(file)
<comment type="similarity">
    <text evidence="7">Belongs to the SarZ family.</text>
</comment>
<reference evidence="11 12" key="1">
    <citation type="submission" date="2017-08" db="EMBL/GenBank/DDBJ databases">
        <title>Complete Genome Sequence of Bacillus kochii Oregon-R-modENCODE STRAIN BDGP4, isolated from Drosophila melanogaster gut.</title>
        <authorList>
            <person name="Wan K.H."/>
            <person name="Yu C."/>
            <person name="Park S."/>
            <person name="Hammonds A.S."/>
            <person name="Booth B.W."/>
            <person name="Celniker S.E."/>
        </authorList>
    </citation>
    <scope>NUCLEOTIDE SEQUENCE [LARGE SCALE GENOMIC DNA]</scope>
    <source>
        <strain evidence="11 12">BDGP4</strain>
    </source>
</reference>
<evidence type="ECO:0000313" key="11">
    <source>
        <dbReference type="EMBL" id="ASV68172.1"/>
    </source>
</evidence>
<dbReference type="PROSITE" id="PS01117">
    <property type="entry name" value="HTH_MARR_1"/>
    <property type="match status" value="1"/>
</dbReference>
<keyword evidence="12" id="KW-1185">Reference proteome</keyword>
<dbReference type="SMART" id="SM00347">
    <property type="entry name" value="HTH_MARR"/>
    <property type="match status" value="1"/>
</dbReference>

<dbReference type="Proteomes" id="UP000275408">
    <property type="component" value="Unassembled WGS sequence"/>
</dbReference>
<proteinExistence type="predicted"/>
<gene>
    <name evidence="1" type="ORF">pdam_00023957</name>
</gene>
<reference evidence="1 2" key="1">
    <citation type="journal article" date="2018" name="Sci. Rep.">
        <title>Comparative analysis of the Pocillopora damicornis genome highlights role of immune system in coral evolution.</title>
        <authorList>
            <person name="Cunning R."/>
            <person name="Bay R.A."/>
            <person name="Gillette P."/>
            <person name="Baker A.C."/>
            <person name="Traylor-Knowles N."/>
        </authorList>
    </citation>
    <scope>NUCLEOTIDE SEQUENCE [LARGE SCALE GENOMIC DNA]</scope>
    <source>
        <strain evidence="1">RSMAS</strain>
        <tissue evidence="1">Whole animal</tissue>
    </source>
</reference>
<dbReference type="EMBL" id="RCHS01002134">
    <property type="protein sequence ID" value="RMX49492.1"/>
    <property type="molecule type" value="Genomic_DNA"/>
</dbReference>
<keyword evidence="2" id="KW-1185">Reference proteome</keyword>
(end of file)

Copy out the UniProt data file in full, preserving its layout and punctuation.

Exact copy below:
<comment type="similarity">
    <text evidence="7">Belongs to the SarZ family.</text>
</comment>
<reference evidence="11 12" key="1">
    <citation type="submission" date="2017-08" db="EMBL/GenBank/DDBJ databases">
        <title>Complete Genome Sequence of Bacillus kochii Oregon-R-modENCODE STRAIN BDGP4, isolated from Drosophila melanogaster gut.</title>
        <authorList>
            <person name="Wan K.H."/>
            <person name="Yu C."/>
            <person name="Park S."/>
            <person name="Hammonds A.S."/>
            <person name="Booth B.W."/>
            <person name="Celniker S.E."/>
        </authorList>
    </citation>
    <scope>NUCLEOTIDE SEQUENCE [LARGE SCALE GENOMIC DNA]</scope>
    <source>
        <strain evidence="11 12">BDGP4</strain>
    </source>
</reference>
<evidence type="ECO:0000313" key="11">
    <source>
        <dbReference type="EMBL" id="ASV68172.1"/>
    </source>
</evidence>
<dbReference type="PROSITE" id="PS01117">
    <property type="entry name" value="HTH_MARR_1"/>
    <property type="match status" value="1"/>
</dbReference>
<keyword evidence="12" id="KW-1185">Reference proteome</keyword>
<dbReference type="SMART" id="SM00347">
    <property type="entry name" value="HTH_MARR"/>
    <property type="match status" value="1"/>
</dbReference>

<dbReference type="Proteomes" id="UP000275408">
    <property type="component" value="Unassembled WGS sequence"/>
</dbReference>
<proteinExistence type="predicted"/>
<gene>
    <name evidence="1" type="ORF">pdam_00023957</name>
</gene>
<reference evidence="1 2" key="1">
    <citation type="journal article" date="2018" name="Sci. Rep.">
        <title>Comparative analysis of the Pocillopora damicornis genome highlights role of immune system in coral evolution.</title>
        <authorList>
            <person name="Cunning R."/>
            <person name="Bay R.A."/>
            <person name="Gillette P."/>
            <person name="Baker A.C."/>
            <person name="Traylor-Knowles N."/>
        </authorList>
    </citation>
    <scope>NUCLEOTIDE SEQUENCE [LARGE SCALE GENOMIC DNA]</scope>
    <source>
        <strain evidence="1">RSMAS</strain>
        <tissue evidence="1">Whole animal</tissue>
    </source>
</reference>
<dbReference type="EMBL" id="RCHS01002134">
    <property type="protein sequence ID" value="RMX49492.1"/>
    <property type="molecule type" value="Genomic_DNA"/>
</dbReference>
<keyword evidence="2" id="KW-1185">Reference proteome</keyword>